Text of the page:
From action figures to cartoons, the world of G.I. Joe has been one powered by simple characters, elaborate hardware, and imagination. A pair of big-budget, live-action blockbusters followed their lead with both G.I. Joe: The Rise of Cobra (2009) and G.I. Joe: Retaliation (2013) delivering over the top action and exaggerated personalities. Unlike Hasbro’s other toy to movie transition, though, the films weren’t the monster hits that would have guaranteed an ongoing franchise. Never one to give up on an IP, Paramount is back eight years later with Snake Eyes — an origin story about two of the G.I. Joe world’s more mysterious characters. Unfortunately, it’s the one not named in the title who’s by far the most interesting, engaging, and exciting.
A young boy witnesses his father’s murder at the hand of a man whose loaded dice determined his fate, and twenty years later he’s grown up to fight in illegal brawls under the name Snake Eyes (Henry Golding). A minor boss with the Yakuza named Kenta (Takehiro Hira) recognizes his talent and hires him on, and while Snake is hesitant at first the promise that Kenta will find the man who killed his father seals the deal. He befriends a mouthy enforcer, and when Tommy (Andrew Koji) is outed as a traitor and marked for death it’s Snake who fights by his side and helps him escape. Turns out Tommy is next in line to rule the centuries-old Arashikage clan and had gone undercover to investigate the Yakuza’s gun-running scheme, and now he’s welcomed Snake into his well-guarded home. They’d be best friends forever if only Snake wasn’t there under duplicitous purposes.
We can never have enough ninja movies, so the idea of giving G.I. Joe’s infamous enemies, Snake Eyes and Storm Shadow, their own film seemed promising, but the end result is a disappointing one. Snake Eyes is surprisingly dull — for an action movie, for a ninja movie, and for a G.I. Joe movie. The script takes an overly familiar path with its narrative and without any fresh angles, and while it’s punctuated by action beats they’re constantly underwhelming for a variety of reasons.
To be clear, the previous G.I. Joe films wouldn’t win any writing awards themselves, but they also embrace the inherent silliness of sci-fi hardware, gung-ho 80s heroes, and exaggerated villains like Cobra Commander. Snake Eyes dips its toes into the absurd with a magical jewel, train-sized anacondas, and Cobra favorite The Baroness (Úrsula Corberó, doing her best Cory Chase impression), but far too much of the script (by Evan Spiliotopoulos, Joe Shrapnel, and Anna Waterhouse) focuses on the overly sedate and basic. While billed as the origin of Snake Eyes, the film serves better as a look into what turns Tommy into Storm Shadow. Snake’s journey sees him as something of a jerk with an unsatisfying heroic arc, but Tommy’s flip towards darkness actually earns viewer understanding and sympathy. It’s an oddly crafted dynamic.
The cast is equally deceptive in its promise starting with Golding’s turn in the title role. He’s a charismatic actor, both personable and engaging, but while he has physical presence — and yes, would make one hell of a James Bond, circa Sean Connery or Pierce Brosnan — he’s an unavoidable second fiddle in an action beside Koji. The Warrior (2019-) lead is a legitimate action star capable of mesmerizing moves and impressive acrobatics, and Golding just can’t compete.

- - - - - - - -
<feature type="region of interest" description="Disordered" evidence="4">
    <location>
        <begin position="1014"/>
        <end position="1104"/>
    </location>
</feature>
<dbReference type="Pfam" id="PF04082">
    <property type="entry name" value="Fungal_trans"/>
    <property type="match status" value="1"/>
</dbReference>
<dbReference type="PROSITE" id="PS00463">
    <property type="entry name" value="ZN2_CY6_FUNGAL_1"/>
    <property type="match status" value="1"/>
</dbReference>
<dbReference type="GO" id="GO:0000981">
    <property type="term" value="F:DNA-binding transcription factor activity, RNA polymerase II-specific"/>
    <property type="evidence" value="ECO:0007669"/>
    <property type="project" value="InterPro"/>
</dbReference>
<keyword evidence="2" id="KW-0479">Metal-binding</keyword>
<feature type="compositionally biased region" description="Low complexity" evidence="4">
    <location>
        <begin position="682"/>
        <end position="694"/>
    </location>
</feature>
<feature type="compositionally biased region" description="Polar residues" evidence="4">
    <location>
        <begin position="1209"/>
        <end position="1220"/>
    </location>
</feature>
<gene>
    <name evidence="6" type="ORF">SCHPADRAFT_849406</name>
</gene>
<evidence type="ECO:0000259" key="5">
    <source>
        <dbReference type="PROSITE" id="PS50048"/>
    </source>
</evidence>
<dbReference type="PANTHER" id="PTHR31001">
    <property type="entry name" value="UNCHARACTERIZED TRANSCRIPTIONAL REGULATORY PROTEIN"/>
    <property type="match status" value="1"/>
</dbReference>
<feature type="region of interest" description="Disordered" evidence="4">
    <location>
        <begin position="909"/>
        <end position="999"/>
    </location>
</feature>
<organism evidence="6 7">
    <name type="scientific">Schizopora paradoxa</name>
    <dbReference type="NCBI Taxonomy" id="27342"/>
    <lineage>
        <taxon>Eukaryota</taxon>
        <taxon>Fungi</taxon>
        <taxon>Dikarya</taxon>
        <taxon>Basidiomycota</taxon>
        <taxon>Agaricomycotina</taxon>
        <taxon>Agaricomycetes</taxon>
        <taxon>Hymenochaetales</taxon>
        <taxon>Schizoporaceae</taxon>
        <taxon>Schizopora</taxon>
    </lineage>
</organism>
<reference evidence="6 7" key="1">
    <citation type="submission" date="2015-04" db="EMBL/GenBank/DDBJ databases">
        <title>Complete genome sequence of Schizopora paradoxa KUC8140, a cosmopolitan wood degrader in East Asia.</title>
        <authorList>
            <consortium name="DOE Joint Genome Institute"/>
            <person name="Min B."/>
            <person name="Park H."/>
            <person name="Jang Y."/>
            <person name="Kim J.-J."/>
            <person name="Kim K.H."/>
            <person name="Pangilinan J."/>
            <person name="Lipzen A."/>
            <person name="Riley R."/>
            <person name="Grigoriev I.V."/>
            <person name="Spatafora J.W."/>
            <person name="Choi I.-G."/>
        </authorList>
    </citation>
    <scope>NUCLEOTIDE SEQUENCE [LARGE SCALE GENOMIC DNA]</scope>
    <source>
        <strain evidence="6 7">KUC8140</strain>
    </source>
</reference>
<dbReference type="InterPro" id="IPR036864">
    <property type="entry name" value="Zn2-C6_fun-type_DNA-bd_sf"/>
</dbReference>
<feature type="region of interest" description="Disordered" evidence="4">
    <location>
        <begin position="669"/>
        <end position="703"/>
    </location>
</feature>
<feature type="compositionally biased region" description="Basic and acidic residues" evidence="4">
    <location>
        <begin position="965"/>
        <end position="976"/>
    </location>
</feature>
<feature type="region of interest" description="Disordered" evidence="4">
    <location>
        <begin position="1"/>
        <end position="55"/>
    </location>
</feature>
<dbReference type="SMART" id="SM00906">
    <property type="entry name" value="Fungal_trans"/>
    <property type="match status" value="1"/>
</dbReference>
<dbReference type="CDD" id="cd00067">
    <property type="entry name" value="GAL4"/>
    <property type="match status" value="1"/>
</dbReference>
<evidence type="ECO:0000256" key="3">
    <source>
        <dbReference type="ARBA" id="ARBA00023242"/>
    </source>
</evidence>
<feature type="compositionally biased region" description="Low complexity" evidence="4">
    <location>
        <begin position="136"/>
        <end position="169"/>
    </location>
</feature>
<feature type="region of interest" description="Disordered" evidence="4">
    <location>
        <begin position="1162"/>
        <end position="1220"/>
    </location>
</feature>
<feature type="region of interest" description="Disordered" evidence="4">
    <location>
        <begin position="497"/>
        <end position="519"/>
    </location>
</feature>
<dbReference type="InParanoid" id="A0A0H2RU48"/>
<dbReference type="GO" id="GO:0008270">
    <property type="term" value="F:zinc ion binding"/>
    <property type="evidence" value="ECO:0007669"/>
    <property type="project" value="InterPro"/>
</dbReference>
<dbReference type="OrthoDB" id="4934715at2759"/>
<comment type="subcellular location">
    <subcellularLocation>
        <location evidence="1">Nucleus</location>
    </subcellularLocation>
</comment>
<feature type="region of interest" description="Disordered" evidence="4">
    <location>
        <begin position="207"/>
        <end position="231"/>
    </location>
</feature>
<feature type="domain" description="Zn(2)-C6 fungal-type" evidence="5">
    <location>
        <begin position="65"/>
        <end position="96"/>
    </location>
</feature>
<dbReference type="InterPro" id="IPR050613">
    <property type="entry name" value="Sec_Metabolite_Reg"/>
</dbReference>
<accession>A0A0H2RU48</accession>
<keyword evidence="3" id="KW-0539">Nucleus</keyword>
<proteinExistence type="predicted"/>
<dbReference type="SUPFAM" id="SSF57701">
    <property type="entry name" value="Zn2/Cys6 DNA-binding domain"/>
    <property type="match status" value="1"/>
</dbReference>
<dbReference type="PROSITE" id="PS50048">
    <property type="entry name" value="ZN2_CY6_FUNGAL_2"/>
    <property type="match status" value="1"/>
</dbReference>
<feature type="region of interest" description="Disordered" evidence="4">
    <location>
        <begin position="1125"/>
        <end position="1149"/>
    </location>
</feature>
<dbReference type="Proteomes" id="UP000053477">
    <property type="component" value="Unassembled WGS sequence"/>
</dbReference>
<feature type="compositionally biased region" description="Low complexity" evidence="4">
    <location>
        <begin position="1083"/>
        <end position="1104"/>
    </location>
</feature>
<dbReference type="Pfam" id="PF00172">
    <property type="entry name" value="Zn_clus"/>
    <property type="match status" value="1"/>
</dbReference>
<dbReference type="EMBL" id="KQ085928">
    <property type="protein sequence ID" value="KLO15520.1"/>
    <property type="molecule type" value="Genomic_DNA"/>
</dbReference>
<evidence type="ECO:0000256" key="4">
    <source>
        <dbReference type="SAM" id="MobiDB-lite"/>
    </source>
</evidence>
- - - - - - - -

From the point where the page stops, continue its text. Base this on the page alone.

Of course, that brings us to the biggest issue with Snake Eyes — the action is immediately forgettable. Despite Koji’s capabilities, the behind-the-scenes presence of the great Kenji Tanigaki (fight choreographer on numerous Donnie Yen films and the Rurouni Kenshin franchise), and action giant Iko Uwais in a supporting role, anything teasing impressive or cool fights is neutered in post-production. Director Robert Schwentke and editor Stuart Levy butcher the sequences with an abundance of misguided cuts, edits, and coverage choices leaving fight scenes a mess of uninteresting blurs. Larger action sequences fair no better as CG and green screen work fails to compel or convince.
While the film doesn’t really work there are elements of note worth mentioning. Chief among them is Koji who proves his Warrior success is no fluke. He’s more than just his action chops, and he gives Tommy both sincerity and weight. Haruka Abe does good work despite her poorly written character as the Arashikage clan’s head of security — we’re told she’s a force to be reckoned with yet she’s sucker punched twice (by Snake) and falls immediately in love (with Snake). Samara Weaving stars as Scarlett and is as welcome as Uwais, but she’s let down by her character just as he is by the editing.
To paraphrase a line from Snake Eyes itself, all studios make mistakes, it’s what they do next that matters. In this case that hopefully means one of two things (or both if Paramount is feeling especially ambitious) — return G.I. Joe to the realm of big, silly, action-heavy entertainment, or hire people who know what the hell they’re doing when it comes to making, editing, and showcasing killer action sequences.